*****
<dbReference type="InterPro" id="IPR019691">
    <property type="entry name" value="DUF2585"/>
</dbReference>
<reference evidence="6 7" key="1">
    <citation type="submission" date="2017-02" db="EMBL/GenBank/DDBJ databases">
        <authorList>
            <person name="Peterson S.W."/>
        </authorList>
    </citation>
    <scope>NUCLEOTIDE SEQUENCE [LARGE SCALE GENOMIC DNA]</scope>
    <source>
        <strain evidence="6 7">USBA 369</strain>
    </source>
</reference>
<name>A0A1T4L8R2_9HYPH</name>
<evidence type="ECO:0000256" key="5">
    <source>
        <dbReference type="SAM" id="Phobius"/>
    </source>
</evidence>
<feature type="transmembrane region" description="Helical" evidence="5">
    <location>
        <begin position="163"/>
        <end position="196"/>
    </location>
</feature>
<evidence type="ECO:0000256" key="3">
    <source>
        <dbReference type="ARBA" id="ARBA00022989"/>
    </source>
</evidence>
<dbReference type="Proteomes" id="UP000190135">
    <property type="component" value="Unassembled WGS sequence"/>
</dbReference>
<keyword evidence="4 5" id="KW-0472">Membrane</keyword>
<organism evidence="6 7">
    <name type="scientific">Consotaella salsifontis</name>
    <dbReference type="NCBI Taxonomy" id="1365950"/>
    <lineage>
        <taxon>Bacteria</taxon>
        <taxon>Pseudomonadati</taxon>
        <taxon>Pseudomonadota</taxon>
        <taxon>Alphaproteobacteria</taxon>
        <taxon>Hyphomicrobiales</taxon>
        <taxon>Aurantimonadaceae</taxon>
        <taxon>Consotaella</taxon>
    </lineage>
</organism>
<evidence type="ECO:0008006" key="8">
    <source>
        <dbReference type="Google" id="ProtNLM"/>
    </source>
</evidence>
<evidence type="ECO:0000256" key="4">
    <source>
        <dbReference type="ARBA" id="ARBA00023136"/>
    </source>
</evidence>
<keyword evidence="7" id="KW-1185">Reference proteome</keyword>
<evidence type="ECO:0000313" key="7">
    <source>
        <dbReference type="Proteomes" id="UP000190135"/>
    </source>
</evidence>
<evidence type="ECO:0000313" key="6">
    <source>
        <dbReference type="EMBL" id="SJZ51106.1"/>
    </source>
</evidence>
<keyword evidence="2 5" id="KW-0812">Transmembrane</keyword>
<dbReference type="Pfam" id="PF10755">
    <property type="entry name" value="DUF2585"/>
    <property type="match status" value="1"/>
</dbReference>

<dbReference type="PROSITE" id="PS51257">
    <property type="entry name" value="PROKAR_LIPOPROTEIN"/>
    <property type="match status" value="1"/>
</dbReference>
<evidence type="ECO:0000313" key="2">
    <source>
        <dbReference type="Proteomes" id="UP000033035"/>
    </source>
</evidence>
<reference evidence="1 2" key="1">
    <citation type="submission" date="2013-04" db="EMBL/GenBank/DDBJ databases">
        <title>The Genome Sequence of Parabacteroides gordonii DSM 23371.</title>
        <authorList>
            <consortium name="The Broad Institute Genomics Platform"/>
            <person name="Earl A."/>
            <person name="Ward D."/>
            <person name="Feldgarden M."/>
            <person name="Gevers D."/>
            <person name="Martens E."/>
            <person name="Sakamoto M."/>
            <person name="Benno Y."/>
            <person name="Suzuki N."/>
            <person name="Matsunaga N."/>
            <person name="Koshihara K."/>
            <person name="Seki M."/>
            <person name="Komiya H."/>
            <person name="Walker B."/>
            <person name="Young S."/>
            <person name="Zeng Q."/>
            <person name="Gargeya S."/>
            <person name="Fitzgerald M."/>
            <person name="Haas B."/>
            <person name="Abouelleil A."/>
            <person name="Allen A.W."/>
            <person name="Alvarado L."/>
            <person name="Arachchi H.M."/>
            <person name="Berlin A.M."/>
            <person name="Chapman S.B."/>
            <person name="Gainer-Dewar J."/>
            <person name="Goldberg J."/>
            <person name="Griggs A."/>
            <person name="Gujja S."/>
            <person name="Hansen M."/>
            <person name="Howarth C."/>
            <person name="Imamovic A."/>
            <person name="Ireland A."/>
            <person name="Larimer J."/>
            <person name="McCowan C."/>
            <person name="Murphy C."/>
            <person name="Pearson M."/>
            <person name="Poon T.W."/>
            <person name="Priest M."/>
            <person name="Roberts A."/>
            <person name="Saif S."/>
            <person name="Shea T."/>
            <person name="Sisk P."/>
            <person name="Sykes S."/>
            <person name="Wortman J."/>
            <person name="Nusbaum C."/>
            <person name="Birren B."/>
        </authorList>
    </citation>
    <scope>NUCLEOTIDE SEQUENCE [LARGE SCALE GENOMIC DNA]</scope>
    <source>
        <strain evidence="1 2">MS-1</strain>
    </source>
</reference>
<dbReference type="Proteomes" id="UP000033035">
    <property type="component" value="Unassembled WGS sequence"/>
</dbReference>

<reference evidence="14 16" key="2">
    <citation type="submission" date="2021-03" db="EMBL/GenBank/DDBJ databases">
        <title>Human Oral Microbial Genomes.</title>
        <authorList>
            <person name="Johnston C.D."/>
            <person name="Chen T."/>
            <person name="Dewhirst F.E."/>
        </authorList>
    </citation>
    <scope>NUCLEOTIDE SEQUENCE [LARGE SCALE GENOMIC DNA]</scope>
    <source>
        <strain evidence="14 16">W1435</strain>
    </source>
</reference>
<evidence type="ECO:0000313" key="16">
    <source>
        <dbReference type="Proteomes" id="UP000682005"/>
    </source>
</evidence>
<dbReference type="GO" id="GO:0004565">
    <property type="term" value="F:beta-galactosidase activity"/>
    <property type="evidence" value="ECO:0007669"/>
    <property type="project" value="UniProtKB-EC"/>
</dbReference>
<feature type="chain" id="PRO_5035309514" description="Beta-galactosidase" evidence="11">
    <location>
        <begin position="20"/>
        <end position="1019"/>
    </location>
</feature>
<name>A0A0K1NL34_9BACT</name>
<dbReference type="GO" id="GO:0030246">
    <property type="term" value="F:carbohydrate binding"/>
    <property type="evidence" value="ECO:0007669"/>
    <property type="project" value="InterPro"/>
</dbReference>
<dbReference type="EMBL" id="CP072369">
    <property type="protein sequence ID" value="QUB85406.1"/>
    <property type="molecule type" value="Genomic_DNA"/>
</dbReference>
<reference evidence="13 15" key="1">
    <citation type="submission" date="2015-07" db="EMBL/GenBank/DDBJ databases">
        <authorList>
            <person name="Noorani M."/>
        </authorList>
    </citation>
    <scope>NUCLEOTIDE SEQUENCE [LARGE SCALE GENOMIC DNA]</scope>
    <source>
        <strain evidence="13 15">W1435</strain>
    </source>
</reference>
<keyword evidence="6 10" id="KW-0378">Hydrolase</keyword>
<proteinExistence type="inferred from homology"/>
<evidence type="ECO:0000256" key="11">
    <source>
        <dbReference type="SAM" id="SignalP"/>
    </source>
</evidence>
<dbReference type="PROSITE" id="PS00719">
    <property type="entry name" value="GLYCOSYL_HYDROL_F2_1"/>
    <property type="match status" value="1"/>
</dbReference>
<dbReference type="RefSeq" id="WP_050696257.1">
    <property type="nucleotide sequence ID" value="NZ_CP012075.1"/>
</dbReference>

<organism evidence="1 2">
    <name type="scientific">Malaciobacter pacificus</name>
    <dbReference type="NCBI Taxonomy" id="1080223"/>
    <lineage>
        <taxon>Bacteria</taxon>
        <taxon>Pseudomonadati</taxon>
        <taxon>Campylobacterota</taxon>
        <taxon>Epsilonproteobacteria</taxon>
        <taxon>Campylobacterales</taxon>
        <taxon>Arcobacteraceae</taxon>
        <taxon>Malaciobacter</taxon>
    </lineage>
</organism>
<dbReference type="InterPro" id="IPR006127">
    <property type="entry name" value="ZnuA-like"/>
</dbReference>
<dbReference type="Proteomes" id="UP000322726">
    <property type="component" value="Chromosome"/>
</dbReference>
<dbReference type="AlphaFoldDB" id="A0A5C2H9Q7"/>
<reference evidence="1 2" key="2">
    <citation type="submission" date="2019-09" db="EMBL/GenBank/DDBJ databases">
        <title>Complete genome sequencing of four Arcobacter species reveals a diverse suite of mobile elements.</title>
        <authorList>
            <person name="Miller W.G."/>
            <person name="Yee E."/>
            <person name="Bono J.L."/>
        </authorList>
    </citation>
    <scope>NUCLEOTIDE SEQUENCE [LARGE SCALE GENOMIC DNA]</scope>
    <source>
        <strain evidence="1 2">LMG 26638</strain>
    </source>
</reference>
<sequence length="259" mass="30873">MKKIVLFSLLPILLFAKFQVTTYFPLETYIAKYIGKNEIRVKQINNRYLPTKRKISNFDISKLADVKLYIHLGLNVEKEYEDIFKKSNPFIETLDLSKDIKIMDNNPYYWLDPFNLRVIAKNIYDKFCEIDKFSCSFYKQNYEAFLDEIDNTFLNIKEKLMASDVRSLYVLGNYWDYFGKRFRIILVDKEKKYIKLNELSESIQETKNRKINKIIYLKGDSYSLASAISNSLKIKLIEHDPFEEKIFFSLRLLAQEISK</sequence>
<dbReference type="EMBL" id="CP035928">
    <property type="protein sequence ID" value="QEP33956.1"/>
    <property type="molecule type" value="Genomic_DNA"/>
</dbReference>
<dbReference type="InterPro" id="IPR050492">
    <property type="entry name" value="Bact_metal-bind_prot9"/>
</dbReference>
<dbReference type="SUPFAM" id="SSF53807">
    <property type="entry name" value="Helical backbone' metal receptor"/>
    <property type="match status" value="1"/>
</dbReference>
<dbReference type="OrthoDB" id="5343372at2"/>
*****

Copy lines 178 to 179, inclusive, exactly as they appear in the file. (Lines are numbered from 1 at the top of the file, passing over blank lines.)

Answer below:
    <property type="evidence" value="ECO:0007669"/>
    <property type="project" value="InterPro"/>